Investing Answers Building and Protecting Your Wealth through Education Publisher of The Next Banks That Could Fail
Investing Answers Building and Protecting Your Wealth through Education Publisher of The Next Banks That Could Fail

Quantitative Trading

What it is:

Quantitative trading is an investment strategy based on picking investments solely on mathematical analysis.

How it works (Example):

Let's say John Doe runs the XYZ Fund. He uses the Quadrix system to screen and select stocks. The Quadrix system uses more than 80 variables in seven categories (momentum, quality, value, financial strength, earnings estimates, performance and volume) to pick stocks. It assigns a value to each variable, and John picks the ones with the highest scores.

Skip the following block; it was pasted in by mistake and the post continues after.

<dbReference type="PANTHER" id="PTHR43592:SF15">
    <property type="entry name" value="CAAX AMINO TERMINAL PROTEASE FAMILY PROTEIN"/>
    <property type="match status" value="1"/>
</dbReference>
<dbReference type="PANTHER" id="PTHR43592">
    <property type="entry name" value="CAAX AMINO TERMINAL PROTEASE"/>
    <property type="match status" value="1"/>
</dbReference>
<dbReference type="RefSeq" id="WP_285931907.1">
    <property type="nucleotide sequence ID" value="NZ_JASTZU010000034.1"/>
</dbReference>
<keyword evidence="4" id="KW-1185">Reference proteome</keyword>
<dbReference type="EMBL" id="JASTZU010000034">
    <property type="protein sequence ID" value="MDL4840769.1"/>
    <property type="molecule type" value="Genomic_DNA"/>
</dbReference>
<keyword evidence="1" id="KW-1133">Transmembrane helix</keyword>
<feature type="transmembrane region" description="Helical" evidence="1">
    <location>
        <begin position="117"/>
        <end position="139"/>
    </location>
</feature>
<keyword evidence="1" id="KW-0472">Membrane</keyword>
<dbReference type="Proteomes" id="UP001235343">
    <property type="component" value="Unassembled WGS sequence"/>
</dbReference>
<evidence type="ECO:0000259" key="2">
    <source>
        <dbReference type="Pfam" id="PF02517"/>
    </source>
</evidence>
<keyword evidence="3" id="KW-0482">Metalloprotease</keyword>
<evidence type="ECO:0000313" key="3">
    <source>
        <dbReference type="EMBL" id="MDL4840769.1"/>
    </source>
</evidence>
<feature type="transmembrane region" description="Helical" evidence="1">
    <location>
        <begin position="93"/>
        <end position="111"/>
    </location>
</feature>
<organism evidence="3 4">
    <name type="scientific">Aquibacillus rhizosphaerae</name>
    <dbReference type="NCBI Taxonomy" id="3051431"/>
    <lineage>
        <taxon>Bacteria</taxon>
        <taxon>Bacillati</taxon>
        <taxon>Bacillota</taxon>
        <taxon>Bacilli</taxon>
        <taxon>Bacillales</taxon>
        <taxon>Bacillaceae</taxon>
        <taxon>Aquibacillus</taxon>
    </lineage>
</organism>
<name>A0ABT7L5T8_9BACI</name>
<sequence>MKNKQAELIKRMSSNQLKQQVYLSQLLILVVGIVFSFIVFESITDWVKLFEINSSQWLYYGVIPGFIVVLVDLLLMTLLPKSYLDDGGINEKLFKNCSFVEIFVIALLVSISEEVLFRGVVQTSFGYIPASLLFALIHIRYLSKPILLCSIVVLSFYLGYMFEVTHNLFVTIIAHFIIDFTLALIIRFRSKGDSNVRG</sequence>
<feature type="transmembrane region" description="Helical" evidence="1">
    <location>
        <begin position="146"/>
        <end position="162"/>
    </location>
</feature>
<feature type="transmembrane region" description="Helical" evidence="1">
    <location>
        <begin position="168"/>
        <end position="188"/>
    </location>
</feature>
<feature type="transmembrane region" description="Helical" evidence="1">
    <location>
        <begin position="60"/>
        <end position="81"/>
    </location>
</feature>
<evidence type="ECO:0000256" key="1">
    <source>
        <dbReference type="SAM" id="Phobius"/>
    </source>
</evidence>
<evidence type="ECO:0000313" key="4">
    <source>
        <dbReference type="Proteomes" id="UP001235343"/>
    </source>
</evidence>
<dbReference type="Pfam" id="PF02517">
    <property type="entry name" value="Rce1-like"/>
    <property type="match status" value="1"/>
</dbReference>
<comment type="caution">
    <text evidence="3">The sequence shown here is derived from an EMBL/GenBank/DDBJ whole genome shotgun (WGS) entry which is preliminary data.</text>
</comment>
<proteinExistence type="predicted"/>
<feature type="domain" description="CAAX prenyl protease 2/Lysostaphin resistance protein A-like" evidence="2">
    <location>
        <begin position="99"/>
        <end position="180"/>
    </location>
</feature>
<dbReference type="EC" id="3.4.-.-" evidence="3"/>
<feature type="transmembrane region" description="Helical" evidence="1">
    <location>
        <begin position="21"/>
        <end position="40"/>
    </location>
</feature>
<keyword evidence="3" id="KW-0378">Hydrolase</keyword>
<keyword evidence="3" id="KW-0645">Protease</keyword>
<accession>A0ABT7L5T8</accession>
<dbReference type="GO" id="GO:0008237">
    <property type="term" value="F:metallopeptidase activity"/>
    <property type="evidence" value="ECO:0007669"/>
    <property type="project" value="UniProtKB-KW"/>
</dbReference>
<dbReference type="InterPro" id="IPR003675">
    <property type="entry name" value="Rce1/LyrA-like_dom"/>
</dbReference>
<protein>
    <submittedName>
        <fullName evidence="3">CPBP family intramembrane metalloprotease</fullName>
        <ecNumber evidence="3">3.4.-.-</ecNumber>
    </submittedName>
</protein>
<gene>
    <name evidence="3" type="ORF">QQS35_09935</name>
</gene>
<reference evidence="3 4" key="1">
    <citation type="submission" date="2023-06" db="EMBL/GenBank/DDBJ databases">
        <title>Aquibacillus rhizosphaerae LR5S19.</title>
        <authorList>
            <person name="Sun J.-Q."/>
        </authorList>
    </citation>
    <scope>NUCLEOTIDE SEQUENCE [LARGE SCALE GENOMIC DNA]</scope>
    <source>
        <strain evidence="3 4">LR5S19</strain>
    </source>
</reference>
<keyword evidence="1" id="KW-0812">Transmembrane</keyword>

Quantitative trading is active trading. Investors hold their positions for relatively short amounts of time, which means they can sometimes increase the volatility of the markets.

Why it Matters:

Quantitative trading is a strategy run more by math than by humans. That's because the quantitative trader's model will signal what to buy and sell and when. The idea is that humans are emotional, and emotion has no place in investing. However, quantitative trading runs the risk of overlooking the fundamentals -- the less tangible aspects of companies that also add value (e.g., the quality of certain managers, the taste of the product, expectations about future marketing promotions, etc.). Nonetheless, quantitative traders with good models can make themselves very wealthy.